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I have this code in C#, but I need it to select all columns EXCEPT the first column of the table (the identity column), so that when I insert the data into an identical table in a different database, the destination database assigns its own identity column values:

SqlCommand commandSourceData = new SqlCommand($"SELECT * FROM dbo.{tableName};", sourceConnection);
SqlDataReader reader = commandSourceData.ExecuteReader();

Is there a way to do this?

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  • Yeah, in the query, instead of using the * wildcard, you can specify the name of the columns that you need, like select col1,col2,col3...
    – Hackerman
    Dec 18, 2017 at 17:16
  • It needs to be dynamic though so that I can pass it any table name and it will do it for that table Dec 18, 2017 at 17:19
  • 2
    What happens when your identity column is not the first one? You really should manage data explicitly. But if you are deadset on a generic catch all insert like this you would have to use dynamic sql and select only those columns that are not an identity and not a computed column.
    – Sean Lange
    Dec 18, 2017 at 17:22
  • This is really, really dangerous as not only can your identity column not be "first" as Sean said, but also you can have tables without identity columns, encrypted columns, and you can have other columns that are meant to be populated directly (auditing columns, newsequentialid, temporal tables, rowversion, computed columns, etc). Dec 18, 2017 at 17:38
  • Can you explain why you need to change these identity values? Probably you will break every relationship existing between these tables.
    – Steve
    Dec 18, 2017 at 17:53

1 Answer 1

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If you want a generic solution for every column in your database you can use this kind of code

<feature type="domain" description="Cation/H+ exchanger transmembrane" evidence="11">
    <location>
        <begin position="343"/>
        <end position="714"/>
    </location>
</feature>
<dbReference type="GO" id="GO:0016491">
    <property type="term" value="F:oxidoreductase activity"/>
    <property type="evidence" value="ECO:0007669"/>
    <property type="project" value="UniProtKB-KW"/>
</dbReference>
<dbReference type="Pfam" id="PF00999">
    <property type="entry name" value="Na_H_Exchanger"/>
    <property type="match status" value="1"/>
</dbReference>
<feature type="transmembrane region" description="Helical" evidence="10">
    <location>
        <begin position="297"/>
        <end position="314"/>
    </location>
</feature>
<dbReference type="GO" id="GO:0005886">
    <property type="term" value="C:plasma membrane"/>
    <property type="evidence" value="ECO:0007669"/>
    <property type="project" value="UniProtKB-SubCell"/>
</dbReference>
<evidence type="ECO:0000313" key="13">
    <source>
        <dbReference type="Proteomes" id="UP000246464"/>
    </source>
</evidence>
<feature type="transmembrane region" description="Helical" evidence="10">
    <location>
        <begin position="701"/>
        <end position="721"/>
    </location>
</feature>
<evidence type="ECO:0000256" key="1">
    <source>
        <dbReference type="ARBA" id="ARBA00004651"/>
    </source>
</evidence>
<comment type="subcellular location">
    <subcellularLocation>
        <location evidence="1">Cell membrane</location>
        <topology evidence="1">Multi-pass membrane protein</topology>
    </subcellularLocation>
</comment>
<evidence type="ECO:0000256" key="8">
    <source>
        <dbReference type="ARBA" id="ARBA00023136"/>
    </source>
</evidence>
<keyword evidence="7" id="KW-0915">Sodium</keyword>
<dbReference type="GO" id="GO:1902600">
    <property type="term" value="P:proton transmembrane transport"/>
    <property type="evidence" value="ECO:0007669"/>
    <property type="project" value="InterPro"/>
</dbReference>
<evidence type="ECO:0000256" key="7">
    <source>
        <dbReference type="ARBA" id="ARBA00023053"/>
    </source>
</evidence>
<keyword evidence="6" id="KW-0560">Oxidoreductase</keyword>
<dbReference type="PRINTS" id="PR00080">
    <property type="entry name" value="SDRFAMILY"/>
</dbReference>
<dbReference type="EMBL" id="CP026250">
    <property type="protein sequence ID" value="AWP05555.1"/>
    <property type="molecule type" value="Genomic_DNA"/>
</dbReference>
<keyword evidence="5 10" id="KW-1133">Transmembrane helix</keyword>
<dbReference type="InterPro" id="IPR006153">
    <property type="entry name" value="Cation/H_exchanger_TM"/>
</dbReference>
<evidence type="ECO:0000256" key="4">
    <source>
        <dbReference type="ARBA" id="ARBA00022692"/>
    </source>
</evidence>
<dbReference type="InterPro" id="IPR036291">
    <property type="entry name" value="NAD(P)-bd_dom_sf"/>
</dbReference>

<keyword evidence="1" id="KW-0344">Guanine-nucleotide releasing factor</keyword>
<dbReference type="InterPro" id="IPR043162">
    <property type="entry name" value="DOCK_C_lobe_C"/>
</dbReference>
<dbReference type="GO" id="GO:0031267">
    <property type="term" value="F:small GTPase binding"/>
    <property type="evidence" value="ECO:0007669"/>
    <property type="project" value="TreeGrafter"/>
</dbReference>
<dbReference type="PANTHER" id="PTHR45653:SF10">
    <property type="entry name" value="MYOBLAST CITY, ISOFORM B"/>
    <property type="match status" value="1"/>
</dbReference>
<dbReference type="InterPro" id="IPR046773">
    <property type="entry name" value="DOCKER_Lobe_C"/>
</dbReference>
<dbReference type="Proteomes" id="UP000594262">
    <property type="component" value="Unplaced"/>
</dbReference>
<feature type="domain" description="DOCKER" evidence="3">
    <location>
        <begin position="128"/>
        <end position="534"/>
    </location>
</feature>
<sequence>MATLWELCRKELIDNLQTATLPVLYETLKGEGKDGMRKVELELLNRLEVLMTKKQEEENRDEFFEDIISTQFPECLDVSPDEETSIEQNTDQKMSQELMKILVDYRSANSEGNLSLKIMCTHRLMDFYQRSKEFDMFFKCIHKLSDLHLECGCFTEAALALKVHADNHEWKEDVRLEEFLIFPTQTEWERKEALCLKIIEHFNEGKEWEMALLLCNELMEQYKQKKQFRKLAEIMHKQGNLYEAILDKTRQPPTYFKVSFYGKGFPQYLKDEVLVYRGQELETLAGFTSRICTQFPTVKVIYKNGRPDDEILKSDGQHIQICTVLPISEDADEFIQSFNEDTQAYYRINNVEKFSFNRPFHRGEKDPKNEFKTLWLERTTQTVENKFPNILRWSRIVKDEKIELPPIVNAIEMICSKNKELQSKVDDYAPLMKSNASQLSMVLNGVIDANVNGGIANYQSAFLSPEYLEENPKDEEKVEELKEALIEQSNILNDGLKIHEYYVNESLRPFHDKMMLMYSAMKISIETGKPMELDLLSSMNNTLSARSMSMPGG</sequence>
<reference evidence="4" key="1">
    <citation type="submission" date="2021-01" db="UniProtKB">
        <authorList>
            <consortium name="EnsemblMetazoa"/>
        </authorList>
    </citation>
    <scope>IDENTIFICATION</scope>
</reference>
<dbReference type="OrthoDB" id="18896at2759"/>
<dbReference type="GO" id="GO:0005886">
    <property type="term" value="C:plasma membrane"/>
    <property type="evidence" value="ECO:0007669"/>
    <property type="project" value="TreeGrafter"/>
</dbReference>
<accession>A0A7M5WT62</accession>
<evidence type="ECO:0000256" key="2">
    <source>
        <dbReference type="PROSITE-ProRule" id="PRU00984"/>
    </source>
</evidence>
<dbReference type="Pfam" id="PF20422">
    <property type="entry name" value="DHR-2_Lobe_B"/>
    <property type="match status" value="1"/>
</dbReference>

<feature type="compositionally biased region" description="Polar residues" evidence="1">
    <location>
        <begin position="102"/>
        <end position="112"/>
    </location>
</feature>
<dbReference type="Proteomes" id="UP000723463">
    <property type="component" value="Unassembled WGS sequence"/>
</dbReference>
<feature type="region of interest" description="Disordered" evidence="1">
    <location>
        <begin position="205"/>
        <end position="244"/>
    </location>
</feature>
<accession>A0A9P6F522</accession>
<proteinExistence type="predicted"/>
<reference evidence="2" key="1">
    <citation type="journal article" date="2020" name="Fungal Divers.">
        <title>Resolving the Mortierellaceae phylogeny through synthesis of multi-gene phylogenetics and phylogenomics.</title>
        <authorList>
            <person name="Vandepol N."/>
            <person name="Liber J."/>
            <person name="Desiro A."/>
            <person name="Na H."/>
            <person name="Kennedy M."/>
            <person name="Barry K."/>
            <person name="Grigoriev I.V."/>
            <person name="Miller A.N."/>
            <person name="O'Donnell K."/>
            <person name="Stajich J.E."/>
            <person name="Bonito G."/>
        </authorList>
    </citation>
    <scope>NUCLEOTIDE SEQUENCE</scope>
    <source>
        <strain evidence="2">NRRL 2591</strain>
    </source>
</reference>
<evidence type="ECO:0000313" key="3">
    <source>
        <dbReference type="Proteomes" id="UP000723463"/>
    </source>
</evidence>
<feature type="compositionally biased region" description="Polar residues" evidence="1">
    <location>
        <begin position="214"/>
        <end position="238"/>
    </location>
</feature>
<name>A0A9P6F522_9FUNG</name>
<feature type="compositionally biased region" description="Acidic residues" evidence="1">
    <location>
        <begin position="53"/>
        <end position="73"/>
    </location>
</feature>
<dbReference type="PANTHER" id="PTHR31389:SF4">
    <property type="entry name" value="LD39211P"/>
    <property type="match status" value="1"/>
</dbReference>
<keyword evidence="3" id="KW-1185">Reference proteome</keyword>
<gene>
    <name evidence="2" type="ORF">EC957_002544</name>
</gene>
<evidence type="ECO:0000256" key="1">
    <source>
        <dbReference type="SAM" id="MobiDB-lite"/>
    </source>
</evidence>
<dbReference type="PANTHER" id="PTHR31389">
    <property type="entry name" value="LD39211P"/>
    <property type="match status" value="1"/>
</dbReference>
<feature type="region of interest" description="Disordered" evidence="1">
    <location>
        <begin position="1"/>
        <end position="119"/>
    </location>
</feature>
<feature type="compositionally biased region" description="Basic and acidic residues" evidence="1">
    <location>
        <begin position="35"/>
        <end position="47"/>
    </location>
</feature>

public string GetColumnsWithoutIdentity(string tableName, SqlConnection con)
{
    SqlDataAdapter da = new SqlDataAdapter($"SELECT * FROM dbo.{tableName} where 1=0", con);
    DataTable dt = new DataTable();
    da.FillSchema(dt, SchemaType.Source);
    var cols = dt.Columns.Cast<DataColumn>().Where(x => !x.AutoIncrement).Select(x => x.ColumnName);
    return string.Join(",", cols);
}

Now you can use the returned string to build an Sql statement without the autoincrement column.
Notice that this code is vulnerable to Sql Injection. You should be absolutely sure that the tableName parameter used to build the first query is not typed directly by your user. Let it choose from a whitelist (readonly) of predefined tables (and also this is not 100% safe)

Another drawback is the fact that you need to hit the database two times. Once to get the schema with the info about the AutoIncrement column and one to fill the datatable after that.

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  • If you wrap the tablename in QUOTENAME it would make this safe from sql injection but the whitelist is still a very appropriate thing here. Is there a way to also exclude a computed column like this?
    – Sean Lange
    Dec 18, 2017 at 17:37
  • By computed column do you mean a column whose Expression property is not null or empty?
    – Steve
    Dec 18, 2017 at 17:40
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    I suppose so. I don't know how that works on the dotnet side. There are a few other potential issues like encrypted columns and such that would be required to make the work safely....but the OP doesn't seem too concerned that this be a very flexible solution.
    – Sean Lange
    Dec 18, 2017 at 17:47
  • Well, just the idea to change the identity values to something else is a bit suspicious. We should really try to understand what is the real reason behind his requirement.
    – Steve
    Dec 18, 2017 at 17:52

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